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Re: LYNX-DEV ac-0.81 doesn't like "x-euc-jp" in META

From: Klaus Weide
Subject: Re: LYNX-DEV ac-0.81 doesn't like "x-euc-jp" in META
Date: Thu, 16 Oct 1997 18:30:11 -0500 (CDT)

On Thu, 16 Oct 1997, Nelson Henry Eric wrote:

> FWIW, if I put "<META HTTP-EQUIV="Content-Type" CONTENT="text/html;
> CHARSET=x-euc-jp">" in a document with EUC encoding, Lynx breaks lines
> where I wouldn't expect it to.  If that is changed to "euc-jp", dropping
> the "x-", everything is fine.

This misbehaviour was introduced only a few snapshots ago, when I made
Lynx recognize "x-euc-jp" as meaning the same as "euc-jp" but failed to do
so consistently in all places where the charset is checked.  If you want
an immediate workaround, locate HText_setKcode in GridText.c and add a
line for "x-euc-jp" analogous to the other lines there.

> Yes, you ask why do you put "x-euc-jp"
> when it is wrong.  Well, Netscape renders "x-euc-jp" in the way the
> document was intended, but renders "euc-jp" in what I think is Russian-
> istic!

I have no idea what Russianistic Japanese looks like. :)
Anyway, this probably depends on what version of Netscape ***i*ator you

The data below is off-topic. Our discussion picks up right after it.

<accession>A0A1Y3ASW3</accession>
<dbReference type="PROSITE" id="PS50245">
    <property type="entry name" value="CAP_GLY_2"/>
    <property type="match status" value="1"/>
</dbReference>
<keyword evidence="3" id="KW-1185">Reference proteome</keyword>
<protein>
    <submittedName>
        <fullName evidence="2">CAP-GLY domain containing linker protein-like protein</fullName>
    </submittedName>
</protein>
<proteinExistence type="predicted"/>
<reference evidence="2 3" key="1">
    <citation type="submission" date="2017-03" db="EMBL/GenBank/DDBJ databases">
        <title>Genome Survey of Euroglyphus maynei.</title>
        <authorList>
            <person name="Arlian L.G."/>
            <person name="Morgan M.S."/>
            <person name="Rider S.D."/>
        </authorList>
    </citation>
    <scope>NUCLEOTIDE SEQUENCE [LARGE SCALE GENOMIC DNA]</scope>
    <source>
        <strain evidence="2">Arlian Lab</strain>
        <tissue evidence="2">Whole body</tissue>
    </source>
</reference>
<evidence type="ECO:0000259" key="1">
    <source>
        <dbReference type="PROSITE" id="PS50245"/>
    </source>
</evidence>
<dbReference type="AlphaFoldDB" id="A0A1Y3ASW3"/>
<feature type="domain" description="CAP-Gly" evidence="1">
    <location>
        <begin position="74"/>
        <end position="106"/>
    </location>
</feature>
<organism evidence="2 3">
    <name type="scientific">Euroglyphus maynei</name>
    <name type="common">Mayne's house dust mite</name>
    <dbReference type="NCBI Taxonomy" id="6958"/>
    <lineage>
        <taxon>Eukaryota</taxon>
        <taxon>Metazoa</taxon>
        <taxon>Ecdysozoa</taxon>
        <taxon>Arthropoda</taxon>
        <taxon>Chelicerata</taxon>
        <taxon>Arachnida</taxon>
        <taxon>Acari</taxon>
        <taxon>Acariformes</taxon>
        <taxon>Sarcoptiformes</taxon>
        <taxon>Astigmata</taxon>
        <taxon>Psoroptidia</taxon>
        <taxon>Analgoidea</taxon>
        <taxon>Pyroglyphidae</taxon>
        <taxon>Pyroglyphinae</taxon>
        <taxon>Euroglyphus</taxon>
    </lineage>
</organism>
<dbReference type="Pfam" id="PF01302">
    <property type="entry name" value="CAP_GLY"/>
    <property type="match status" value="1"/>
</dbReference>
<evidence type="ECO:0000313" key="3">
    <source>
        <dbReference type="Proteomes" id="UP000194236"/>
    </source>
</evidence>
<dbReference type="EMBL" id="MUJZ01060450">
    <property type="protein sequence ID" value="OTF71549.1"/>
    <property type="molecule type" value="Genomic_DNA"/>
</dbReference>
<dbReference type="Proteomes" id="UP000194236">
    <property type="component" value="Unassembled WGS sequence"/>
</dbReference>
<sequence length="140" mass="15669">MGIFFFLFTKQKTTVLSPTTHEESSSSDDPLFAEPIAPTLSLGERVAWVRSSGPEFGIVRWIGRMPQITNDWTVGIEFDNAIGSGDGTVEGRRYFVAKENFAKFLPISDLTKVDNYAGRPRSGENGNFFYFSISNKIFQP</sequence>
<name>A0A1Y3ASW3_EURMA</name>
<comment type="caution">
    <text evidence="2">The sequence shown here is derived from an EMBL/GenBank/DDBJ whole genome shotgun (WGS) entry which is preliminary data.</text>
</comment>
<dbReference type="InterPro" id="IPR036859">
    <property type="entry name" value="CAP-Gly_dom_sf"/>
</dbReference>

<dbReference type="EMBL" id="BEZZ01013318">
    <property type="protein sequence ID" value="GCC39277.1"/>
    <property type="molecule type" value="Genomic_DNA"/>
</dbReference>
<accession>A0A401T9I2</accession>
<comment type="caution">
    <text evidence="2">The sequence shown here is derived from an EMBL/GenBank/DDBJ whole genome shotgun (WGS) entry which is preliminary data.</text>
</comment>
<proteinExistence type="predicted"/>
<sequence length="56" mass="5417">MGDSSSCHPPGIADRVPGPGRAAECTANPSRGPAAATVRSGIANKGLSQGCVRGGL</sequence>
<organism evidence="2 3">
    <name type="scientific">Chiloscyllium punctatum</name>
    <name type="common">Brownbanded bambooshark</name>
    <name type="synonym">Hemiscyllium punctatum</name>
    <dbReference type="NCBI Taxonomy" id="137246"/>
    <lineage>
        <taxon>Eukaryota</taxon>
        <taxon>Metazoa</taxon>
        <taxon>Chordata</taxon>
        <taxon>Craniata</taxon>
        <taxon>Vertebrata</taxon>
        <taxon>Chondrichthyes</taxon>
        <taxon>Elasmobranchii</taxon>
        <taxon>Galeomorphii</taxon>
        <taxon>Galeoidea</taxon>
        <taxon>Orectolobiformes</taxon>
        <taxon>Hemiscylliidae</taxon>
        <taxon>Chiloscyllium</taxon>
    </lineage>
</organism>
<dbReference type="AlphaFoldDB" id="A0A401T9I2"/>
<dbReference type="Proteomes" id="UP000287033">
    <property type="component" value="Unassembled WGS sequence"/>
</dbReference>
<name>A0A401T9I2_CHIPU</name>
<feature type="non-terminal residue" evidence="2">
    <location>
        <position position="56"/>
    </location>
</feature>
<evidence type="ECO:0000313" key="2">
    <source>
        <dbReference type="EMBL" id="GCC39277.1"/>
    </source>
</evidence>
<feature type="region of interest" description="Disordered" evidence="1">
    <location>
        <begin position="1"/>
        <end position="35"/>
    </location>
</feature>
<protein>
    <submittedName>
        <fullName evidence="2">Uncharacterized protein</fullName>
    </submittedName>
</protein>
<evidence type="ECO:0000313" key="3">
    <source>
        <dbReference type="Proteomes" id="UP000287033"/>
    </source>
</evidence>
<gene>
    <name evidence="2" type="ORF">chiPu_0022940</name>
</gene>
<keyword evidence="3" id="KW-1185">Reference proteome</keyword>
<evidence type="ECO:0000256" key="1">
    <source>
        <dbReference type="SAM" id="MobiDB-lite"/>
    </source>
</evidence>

are using.

> As I mentioned before, it might be wise to ignore `CHARSET='
> in a meta tag when CJK is involved.  Compare, for example "http://163.
> 51.110.11/XEUCindex.html" and ""; which
> are the same except for the "x-" difference.

But, if you venture out of the circle of Japanese web sites and happen to
visit a document that specifies its charset correctly (let's assume
non-CJK, for simplicity), then you should get the benefit of that; i.e. 
the document should be interpreted according to its explicit charset, 
without you having to toggle '@' for a reload.  So CHARSET= shouldn't
be always ignored, even if CJK is 'ON', for this reason.  Whether this is
actually what is happening is up to you to test (and report); try the new
test/???88592.html files, they have an explicit charset in META.

By the way, for pages you make available from the server under your
control, consider testing also what happens if you specify the charset
"the right way", i.e. not in an embedded META tag but in the HTTP headers.
NCSA/1.5.2 should be able to do it, althogh I don't know the specifics.


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